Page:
Caps Add Pair of Ex-Isles
Later in the day, the Caps made an additional splash into the free agent pool when they inked unrestricted free agent forward Viktor Kozlov. Both Poti and Kozlov played with the New York Islanders in 2006-07.
Originally drafted by the Edmonton Oilers (third round, 59th overall) in the 1996 NHL Entry Draft, Poti is a veteran of eight NHL seasons and 594 regular season contests in the league. He moved directly from the campus of Boston U. to the NHL in 1998-99 and has never played a game in the minor leagues.
Poti has played for Edmonton, the New York Rangers and the Islanders. He spent last season on Long Island, where he led the Isles with 38 assists and paced the team’s blueliners in scoring with 44 points. He has tallied as many as 12 goals (in 2000-01 with Edmonton) and as many as 48 points (in 2002-03 with the Rangers).
“Our scouting staff felt that he had the best year of his career last year and that he is really coming into his own,” says Capitals general manager George McPhee. “We needed a left-handed shot for the power play. He is excellent on the penalty kill and he moves the puck very, very well. We felt we have some good young defensemen who are real good at shutting the other team down or are developing into those roles and will be really good at that one day, but we needed a little more skill to help us with our special teams.”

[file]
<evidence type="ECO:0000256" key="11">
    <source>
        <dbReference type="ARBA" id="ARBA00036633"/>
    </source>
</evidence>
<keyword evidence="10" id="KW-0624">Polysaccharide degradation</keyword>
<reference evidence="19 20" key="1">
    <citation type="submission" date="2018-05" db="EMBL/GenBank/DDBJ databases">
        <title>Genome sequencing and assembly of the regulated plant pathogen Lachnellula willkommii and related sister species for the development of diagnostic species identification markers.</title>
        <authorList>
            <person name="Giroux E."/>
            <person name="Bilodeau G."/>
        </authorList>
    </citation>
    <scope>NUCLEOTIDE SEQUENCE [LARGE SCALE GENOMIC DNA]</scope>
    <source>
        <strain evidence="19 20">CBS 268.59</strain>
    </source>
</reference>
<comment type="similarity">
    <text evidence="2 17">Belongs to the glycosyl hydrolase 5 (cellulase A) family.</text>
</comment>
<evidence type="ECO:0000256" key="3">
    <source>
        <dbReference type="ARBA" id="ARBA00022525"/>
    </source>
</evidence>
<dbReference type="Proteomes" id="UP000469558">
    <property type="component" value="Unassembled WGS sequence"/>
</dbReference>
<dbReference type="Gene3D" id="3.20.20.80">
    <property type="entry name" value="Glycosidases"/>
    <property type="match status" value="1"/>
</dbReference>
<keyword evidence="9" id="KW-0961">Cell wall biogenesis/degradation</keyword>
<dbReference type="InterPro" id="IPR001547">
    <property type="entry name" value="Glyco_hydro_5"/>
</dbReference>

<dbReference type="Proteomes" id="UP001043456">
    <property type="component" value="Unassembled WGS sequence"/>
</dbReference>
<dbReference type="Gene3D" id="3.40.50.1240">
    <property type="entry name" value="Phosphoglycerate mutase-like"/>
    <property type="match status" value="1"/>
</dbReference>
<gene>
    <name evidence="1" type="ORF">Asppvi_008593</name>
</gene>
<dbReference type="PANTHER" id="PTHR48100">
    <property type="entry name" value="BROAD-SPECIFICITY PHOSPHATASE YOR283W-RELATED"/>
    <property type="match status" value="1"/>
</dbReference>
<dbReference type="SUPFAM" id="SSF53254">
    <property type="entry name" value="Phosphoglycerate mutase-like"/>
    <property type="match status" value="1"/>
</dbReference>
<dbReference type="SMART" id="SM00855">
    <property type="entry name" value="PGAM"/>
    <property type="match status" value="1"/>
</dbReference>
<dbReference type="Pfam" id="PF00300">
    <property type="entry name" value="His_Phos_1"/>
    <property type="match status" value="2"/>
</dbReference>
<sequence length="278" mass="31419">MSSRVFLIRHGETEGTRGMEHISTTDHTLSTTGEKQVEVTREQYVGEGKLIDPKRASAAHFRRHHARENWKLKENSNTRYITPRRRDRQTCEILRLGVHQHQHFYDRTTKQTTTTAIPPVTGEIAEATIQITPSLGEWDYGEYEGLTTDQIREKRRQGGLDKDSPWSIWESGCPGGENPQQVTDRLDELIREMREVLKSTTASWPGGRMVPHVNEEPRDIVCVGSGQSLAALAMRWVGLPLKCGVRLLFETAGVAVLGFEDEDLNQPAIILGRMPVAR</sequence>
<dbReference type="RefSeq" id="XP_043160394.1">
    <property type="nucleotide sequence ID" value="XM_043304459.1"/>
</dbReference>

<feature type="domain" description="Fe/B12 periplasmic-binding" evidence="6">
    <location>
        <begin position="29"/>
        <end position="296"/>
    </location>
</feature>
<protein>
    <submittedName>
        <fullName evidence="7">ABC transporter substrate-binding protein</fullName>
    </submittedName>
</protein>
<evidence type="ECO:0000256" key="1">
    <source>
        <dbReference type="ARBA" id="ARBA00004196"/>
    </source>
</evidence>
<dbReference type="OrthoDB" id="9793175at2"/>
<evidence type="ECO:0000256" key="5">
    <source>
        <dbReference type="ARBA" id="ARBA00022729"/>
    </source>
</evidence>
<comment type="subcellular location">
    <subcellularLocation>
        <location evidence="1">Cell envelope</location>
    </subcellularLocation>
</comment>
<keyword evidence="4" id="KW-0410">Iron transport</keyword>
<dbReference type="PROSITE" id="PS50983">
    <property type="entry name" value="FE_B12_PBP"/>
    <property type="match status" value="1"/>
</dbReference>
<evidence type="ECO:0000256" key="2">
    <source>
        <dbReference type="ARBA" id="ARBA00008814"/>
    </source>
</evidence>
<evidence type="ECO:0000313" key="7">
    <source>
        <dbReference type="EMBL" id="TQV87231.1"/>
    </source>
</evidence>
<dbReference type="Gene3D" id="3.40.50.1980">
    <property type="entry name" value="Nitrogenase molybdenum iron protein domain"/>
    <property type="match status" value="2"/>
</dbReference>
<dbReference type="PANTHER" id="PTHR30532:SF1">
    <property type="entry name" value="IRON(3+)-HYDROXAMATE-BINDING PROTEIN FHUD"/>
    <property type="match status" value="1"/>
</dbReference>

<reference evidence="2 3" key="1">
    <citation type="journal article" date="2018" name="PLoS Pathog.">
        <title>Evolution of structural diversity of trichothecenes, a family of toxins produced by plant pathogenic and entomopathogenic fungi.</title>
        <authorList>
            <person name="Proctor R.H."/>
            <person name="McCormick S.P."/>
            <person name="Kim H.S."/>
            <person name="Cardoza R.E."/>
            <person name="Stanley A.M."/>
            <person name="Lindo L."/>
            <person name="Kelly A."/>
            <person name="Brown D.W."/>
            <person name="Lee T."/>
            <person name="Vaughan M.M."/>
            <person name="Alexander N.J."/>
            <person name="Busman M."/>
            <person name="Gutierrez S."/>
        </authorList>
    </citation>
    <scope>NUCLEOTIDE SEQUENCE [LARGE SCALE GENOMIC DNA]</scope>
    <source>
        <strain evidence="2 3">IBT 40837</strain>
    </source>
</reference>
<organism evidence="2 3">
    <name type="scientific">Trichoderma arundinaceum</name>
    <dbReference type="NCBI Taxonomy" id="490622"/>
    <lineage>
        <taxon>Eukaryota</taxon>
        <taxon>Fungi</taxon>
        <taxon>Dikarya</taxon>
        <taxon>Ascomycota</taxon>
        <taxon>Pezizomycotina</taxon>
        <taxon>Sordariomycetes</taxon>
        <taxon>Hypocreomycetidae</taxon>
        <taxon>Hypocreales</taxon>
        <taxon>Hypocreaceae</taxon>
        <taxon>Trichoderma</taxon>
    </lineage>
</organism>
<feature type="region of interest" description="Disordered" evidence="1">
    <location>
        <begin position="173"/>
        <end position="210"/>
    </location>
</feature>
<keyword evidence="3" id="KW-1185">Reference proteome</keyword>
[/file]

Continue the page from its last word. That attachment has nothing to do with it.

Poti also led all Islanders defensemen with an average of 25:42 in ice time each night, up significantly from the 20:46 he played with the Rangers in 2005-06. Poti ranked 11th in the NHL among all defensemen in ice time last season.
|Chris Clark, Tom Poti|
“Over the last year I was able to find a good niche on the team and play a lot of minutes,” says Poti. “I got a chance to play a lot of power play minutes and I was able to show everybody what I could do with a lot of ice time.”
Washington’s power play unit was 26th in 2005-05 and nudged its way up to 24th last season. Poti performed on the league’s eight best power play with the Rangers in 2005-06 and the 12th best extra-man unit in the league with the Islanders last season.
During a Sunday afternoon conference call, Poti was asked what qualities he brought to the successful power plays of the Rangers and the Islanders.
“Probably just my ability to see the whole ice,” he says. “I’m not a big shooting guy. I like to look for the pass first. I’m more of a set up guy. Bringing the puck up the ice and getting it set up in the zone is my forte, and just making plays from the blueline, making good passes and setting guys up.”
Washington was in need of a boost for its power play, and it was also seeking an experienced hand for its blueline corps. Poti has played more than twice as many NHL contests as any other Capitals defenseman.